In India, sericulture is not only a tradition but also a living culture. It is a farm-based, labour intensive and commercially attractive economic activity falling under the cottage and small-scale sector. It particularly suits rural-based farmers, entrepreneurs and artisans, as it requires low investment but, with potential for relatively higher returns. It provides income and employment to the rural poor especially farmers with small land-holdings and the marginalized and weaker sections of the society. Several socio-economic studies have affirmed that the benefit-cost ratio in sericulture is highest among comparable agricultural crops
Forestry in India is a significant rural industry and a major environmental resource. India is one of the ten most forest-rich countries of the world along with the Russian Federation, Brazil, Canada, United States of America, China, Democratic Republic of the Congo, Australia, Indonesia and Sudan. Together, India and these countries account for 67 percent of total forest area of the world. [ India's forest cover grew at 0.22% annually over 1990-2000,  and has grown at the rate of 0.46% per year over 2000- 2010, after decades where forest degradation was a matter of serious concern.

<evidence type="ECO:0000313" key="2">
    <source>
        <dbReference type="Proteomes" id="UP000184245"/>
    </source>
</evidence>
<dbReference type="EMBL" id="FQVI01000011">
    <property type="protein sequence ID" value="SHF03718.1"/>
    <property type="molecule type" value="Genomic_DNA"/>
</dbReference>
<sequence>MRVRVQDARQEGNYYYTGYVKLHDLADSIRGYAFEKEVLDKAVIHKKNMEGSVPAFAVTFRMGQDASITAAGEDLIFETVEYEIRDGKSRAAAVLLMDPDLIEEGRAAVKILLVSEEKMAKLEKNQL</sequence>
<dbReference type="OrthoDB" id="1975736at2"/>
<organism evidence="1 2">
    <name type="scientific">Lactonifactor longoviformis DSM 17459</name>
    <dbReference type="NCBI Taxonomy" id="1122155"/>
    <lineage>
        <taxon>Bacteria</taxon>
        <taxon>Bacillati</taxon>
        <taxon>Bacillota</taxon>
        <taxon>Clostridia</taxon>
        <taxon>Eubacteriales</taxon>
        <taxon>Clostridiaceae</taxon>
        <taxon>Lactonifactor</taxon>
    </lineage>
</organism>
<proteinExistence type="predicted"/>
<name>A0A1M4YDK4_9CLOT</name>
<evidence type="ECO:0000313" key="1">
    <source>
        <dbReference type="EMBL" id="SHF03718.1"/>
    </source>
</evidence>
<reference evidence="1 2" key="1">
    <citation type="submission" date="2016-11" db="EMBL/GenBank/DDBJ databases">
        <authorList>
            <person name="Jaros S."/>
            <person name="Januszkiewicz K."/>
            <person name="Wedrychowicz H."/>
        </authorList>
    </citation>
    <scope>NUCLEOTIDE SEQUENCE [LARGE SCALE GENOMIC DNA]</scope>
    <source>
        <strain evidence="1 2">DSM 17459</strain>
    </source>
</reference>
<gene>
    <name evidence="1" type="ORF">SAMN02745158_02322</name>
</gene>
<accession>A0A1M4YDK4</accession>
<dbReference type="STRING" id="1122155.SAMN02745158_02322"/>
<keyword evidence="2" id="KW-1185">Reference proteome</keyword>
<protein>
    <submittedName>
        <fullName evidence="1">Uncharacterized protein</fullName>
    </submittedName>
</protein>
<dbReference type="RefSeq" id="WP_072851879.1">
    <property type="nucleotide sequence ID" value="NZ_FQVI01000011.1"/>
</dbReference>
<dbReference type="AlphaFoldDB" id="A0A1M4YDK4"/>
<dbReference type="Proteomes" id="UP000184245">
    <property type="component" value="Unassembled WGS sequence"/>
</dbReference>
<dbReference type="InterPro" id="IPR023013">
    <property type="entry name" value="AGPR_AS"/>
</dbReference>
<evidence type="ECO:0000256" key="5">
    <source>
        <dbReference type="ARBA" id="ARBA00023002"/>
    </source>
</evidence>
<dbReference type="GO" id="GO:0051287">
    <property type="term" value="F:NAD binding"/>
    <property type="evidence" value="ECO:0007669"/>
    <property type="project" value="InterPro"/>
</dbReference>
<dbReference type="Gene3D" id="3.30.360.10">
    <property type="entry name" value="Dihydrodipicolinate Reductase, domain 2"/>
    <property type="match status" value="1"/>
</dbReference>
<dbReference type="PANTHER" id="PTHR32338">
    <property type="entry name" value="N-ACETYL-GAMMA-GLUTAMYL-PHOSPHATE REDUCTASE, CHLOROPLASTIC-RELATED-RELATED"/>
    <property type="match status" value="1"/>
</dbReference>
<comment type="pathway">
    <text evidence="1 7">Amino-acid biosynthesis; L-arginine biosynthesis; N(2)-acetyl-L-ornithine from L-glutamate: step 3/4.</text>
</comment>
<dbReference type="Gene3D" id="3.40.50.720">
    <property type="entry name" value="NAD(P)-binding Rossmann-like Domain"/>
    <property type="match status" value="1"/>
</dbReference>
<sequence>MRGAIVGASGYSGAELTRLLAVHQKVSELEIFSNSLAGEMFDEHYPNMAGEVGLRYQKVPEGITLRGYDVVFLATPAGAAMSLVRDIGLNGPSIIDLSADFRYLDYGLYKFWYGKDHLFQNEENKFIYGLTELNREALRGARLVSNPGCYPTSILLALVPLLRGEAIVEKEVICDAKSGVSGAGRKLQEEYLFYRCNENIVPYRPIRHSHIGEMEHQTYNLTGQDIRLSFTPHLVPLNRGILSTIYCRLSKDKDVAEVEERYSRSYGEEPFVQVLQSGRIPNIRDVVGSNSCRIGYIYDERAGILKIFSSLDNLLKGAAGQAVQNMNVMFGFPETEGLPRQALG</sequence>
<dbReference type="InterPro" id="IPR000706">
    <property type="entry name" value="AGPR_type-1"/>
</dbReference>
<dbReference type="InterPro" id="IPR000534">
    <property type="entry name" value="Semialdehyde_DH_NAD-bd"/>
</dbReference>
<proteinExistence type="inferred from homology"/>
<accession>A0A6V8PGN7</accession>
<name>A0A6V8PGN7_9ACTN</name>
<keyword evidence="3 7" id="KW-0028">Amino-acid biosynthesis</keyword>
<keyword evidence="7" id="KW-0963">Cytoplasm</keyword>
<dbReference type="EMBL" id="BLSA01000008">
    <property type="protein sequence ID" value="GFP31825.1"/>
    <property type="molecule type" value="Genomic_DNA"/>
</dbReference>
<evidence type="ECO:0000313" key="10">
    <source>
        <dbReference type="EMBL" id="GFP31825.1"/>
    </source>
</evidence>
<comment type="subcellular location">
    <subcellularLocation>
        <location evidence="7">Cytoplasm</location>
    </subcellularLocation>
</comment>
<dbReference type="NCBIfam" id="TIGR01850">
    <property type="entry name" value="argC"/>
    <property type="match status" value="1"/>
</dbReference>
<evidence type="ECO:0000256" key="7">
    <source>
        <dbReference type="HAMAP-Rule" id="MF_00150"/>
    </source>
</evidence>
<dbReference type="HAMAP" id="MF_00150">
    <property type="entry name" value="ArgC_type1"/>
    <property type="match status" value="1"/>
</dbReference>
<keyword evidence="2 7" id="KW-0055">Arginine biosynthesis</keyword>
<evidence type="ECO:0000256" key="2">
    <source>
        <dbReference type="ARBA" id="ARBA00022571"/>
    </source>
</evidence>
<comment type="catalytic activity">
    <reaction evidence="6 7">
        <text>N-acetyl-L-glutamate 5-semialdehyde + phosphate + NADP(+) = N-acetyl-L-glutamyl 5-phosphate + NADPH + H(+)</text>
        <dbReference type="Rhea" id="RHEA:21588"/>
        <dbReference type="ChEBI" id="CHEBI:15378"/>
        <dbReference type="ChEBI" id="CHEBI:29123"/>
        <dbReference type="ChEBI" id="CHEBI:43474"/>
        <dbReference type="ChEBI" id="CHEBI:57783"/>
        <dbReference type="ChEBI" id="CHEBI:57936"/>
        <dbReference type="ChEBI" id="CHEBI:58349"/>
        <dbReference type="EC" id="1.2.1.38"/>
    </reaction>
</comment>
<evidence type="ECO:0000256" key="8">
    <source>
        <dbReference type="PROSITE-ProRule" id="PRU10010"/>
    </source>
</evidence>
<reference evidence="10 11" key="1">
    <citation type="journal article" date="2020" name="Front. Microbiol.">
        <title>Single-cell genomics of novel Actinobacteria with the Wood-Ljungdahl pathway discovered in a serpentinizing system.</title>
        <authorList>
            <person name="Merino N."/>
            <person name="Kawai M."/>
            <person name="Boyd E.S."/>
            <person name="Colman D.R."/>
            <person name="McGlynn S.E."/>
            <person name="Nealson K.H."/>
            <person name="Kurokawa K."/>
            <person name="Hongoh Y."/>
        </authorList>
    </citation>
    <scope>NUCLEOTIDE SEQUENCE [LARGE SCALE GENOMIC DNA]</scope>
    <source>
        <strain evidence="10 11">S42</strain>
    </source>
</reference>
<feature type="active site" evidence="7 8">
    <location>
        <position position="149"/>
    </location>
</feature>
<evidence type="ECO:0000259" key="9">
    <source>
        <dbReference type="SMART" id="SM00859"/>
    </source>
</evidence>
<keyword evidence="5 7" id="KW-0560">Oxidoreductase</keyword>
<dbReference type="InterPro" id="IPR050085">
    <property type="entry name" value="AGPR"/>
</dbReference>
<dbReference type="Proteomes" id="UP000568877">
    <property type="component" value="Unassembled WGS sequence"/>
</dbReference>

A large number of farmers in India depend on animal husbandry for their livelihood. In addition to supplying milk, meat, eggs, wool and hides, animals, mainly bullocks, are the major source of power for both farmers and drayers. Thus, animal husbandry plays an important role in the rural economy. The gross value of output from this sector was 358 billion (US$5.9 billion) in FY 1989, an amount that constituted about 25 percent of the total agricultural output of 1.4 trillion (US$23.0 billion)